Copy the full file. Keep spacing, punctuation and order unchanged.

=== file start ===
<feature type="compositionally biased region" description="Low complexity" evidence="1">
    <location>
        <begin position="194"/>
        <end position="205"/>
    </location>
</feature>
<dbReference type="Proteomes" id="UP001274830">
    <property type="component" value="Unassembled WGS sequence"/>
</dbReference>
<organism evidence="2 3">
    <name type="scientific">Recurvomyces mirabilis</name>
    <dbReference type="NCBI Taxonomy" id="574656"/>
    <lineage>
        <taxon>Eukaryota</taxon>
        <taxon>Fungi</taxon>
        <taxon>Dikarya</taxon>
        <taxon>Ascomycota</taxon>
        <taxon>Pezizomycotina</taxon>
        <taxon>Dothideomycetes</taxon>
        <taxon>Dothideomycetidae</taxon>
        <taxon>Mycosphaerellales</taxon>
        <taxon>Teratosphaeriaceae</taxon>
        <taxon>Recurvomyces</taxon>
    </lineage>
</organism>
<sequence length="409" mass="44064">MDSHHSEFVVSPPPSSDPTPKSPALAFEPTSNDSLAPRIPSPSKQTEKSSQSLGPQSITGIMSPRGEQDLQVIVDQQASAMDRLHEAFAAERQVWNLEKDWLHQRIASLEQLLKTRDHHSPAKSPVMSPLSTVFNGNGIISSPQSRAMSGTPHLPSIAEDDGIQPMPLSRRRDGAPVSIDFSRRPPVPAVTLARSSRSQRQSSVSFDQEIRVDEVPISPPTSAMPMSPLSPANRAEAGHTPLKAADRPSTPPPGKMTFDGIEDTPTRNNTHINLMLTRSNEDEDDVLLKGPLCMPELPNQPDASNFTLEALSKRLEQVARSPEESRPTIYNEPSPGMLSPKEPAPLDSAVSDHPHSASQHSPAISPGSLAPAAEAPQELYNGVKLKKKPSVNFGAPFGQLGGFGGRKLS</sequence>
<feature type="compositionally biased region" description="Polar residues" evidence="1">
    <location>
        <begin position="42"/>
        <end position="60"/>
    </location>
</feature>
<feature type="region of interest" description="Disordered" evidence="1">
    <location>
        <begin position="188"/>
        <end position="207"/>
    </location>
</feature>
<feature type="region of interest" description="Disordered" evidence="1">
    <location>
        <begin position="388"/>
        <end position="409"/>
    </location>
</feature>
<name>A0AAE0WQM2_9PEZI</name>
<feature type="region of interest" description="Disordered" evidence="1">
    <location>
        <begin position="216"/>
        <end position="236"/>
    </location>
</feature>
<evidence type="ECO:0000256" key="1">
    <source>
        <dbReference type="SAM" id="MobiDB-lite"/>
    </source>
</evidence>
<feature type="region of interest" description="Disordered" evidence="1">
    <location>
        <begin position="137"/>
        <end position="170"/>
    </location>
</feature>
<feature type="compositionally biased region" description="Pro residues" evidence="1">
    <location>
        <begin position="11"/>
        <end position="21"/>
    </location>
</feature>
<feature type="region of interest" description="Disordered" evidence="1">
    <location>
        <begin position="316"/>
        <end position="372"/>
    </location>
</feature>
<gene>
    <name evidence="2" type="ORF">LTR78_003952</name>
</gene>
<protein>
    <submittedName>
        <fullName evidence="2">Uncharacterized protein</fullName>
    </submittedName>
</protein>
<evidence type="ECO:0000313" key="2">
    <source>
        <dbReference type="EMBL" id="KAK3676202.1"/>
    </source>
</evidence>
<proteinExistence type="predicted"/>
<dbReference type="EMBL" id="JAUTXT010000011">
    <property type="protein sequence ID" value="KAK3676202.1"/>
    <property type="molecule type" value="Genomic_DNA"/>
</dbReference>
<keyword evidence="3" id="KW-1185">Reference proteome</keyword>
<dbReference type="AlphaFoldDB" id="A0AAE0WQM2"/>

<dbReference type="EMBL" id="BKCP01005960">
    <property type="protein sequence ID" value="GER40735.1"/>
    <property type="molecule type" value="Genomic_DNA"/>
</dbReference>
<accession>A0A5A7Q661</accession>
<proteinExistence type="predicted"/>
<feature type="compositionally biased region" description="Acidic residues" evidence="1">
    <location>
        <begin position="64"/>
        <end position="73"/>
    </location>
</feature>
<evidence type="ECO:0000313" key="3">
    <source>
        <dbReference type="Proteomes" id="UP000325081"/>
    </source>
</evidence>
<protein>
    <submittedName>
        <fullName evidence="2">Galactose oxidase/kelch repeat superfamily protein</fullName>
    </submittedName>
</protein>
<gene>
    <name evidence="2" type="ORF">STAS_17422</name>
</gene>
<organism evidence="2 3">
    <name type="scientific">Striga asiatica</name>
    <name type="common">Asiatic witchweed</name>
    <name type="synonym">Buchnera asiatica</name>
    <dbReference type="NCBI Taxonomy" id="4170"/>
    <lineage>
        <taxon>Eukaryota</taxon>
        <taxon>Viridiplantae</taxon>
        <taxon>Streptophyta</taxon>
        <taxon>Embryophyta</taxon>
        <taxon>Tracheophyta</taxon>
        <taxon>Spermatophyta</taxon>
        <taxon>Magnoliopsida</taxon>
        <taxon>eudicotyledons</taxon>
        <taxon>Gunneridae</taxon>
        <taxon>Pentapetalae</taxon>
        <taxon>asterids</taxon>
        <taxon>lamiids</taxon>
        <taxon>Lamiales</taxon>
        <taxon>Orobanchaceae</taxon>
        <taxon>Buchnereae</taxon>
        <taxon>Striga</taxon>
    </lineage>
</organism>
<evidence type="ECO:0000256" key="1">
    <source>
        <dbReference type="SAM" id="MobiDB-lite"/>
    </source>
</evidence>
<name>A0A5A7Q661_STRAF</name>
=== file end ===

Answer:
<feature type="compositionally biased region" description="Low complexity" evidence="1">
    <location>
        <begin position="194"/>
        <end position="205"/>
    </location>
</feature>
<dbReference type="Proteomes" id="UP001274830">
    <property type="component" value="Unassembled WGS sequence"/>
</dbReference>
<organism evidence="2 3">
    <name type="scientific">Recurvomyces mirabilis</name>
    <dbReference type="NCBI Taxonomy" id="574656"/>
    <lineage>
        <taxon>Eukaryota</taxon>
        <taxon>Fungi</taxon>
        <taxon>Dikarya</taxon>
        <taxon>Ascomycota</taxon>
        <taxon>Pezizomycotina</taxon>
        <taxon>Dothideomycetes</taxon>
        <taxon>Dothideomycetidae</taxon>
        <taxon>Mycosphaerellales</taxon>
        <taxon>Teratosphaeriaceae</taxon>
        <taxon>Recurvomyces</taxon>
    </lineage>
</organism>
<sequence length="409" mass="44064">MDSHHSEFVVSPPPSSDPTPKSPALAFEPTSNDSLAPRIPSPSKQTEKSSQSLGPQSITGIMSPRGEQDLQVIVDQQASAMDRLHEAFAAERQVWNLEKDWLHQRIASLEQLLKTRDHHSPAKSPVMSPLSTVFNGNGIISSPQSRAMSGTPHLPSIAEDDGIQPMPLSRRRDGAPVSIDFSRRPPVPAVTLARSSRSQRQSSVSFDQEIRVDEVPISPPTSAMPMSPLSPANRAEAGHTPLKAADRPSTPPPGKMTFDGIEDTPTRNNTHINLMLTRSNEDEDDVLLKGPLCMPELPNQPDASNFTLEALSKRLEQVARSPEESRPTIYNEPSPGMLSPKEPAPLDSAVSDHPHSASQHSPAISPGSLAPAAEAPQELYNGVKLKKKPSVNFGAPFGQLGGFGGRKLS</sequence>
<feature type="compositionally biased region" description="Polar residues" evidence="1">
    <location>
        <begin position="42"/>
        <end position="60"/>
    </location>
</feature>
<feature type="region of interest" description="Disordered" evidence="1">
    <location>
        <begin position="188"/>
        <end position="207"/>
    </location>
</feature>
<feature type="region of interest" description="Disordered" evidence="1">
    <location>
        <begin position="388"/>
        <end position="409"/>
    </location>
</feature>
<name>A0AAE0WQM2_9PEZI</name>
<feature type="region of interest" description="Disordered" evidence="1">
    <location>
        <begin position="216"/>
        <end position="236"/>
    </location>
</feature>
<evidence type="ECO:0000256" key="1">
    <source>
        <dbReference type="SAM" id="MobiDB-lite"/>
    </source>
</evidence>
<feature type="region of interest" description="Disordered" evidence="1">
    <location>
        <begin position="137"/>
        <end position="170"/>
    </location>
</feature>
<feature type="compositionally biased region" description="Pro residues" evidence="1">
    <location>
        <begin position="11"/>
        <end position="21"/>
    </location>
</feature>
<feature type="region of interest" description="Disordered" evidence="1">
    <location>
        <begin position="316"/>
        <end position="372"/>
    </location>
</feature>
<gene>
    <name evidence="2" type="ORF">LTR78_003952</name>
</gene>
<protein>
    <submittedName>
        <fullName evidence="2">Uncharacterized protein</fullName>
    </submittedName>
</protein>
<evidence type="ECO:0000313" key="2">
    <source>
        <dbReference type="EMBL" id="KAK3676202.1"/>
    </source>
</evidence>
<proteinExistence type="predicted"/>
<dbReference type="EMBL" id="JAUTXT010000011">
    <property type="protein sequence ID" value="KAK3676202.1"/>
    <property type="molecule type" value="Genomic_DNA"/>
</dbReference>
<keyword evidence="3" id="KW-1185">Reference proteome</keyword>
<dbReference type="AlphaFoldDB" id="A0AAE0WQM2"/>

<dbReference type="EMBL" id="BKCP01005960">
    <property type="protein sequence ID" value="GER40735.1"/>
    <property type="molecule type" value="Genomic_DNA"/>
</dbReference>
<accession>A0A5A7Q661</accession>
<proteinExistence type="predicted"/>
<feature type="compositionally biased region" description="Acidic residues" evidence="1">
    <location>
        <begin position="64"/>
        <end position="73"/>
    </location>
</feature>
<evidence type="ECO:0000313" key="3">
    <source>
        <dbReference type="Proteomes" id="UP000325081"/>
    </source>
</evidence>
<protein>
    <submittedName>
        <fullName evidence="2">Galactose oxidase/kelch repeat superfamily protein</fullName>
    </submittedName>
</protein>
<gene>
    <name evidence="2" type="ORF">STAS_17422</name>
</gene>
<organism evidence="2 3">
    <name type="scientific">Striga asiatica</name>
    <name type="common">Asiatic witchweed</name>
    <name type="synonym">Buchnera asiatica</name>
    <dbReference type="NCBI Taxonomy" id="4170"/>
    <lineage>
        <taxon>Eukaryota</taxon>
        <taxon>Viridiplantae</taxon>
        <taxon>Streptophyta</taxon>
        <taxon>Embryophyta</taxon>
        <taxon>Tracheophyta</taxon>
        <taxon>Spermatophyta</taxon>
        <taxon>Magnoliopsida</taxon>
        <taxon>eudicotyledons</taxon>
        <taxon>Gunneridae</taxon>
        <taxon>Pentapetalae</taxon>
        <taxon>asterids</taxon>
        <taxon>lamiids</taxon>
        <taxon>Lamiales</taxon>
        <taxon>Orobanchaceae</taxon>
        <taxon>Buchnereae</taxon>
        <taxon>Striga</taxon>
    </lineage>
</organism>
<evidence type="ECO:0000256" key="1">
    <source>
        <dbReference type="SAM" id="MobiDB-lite"/>
    </source>
</evidence>
<name>A0A5A7Q661_STRAF</name>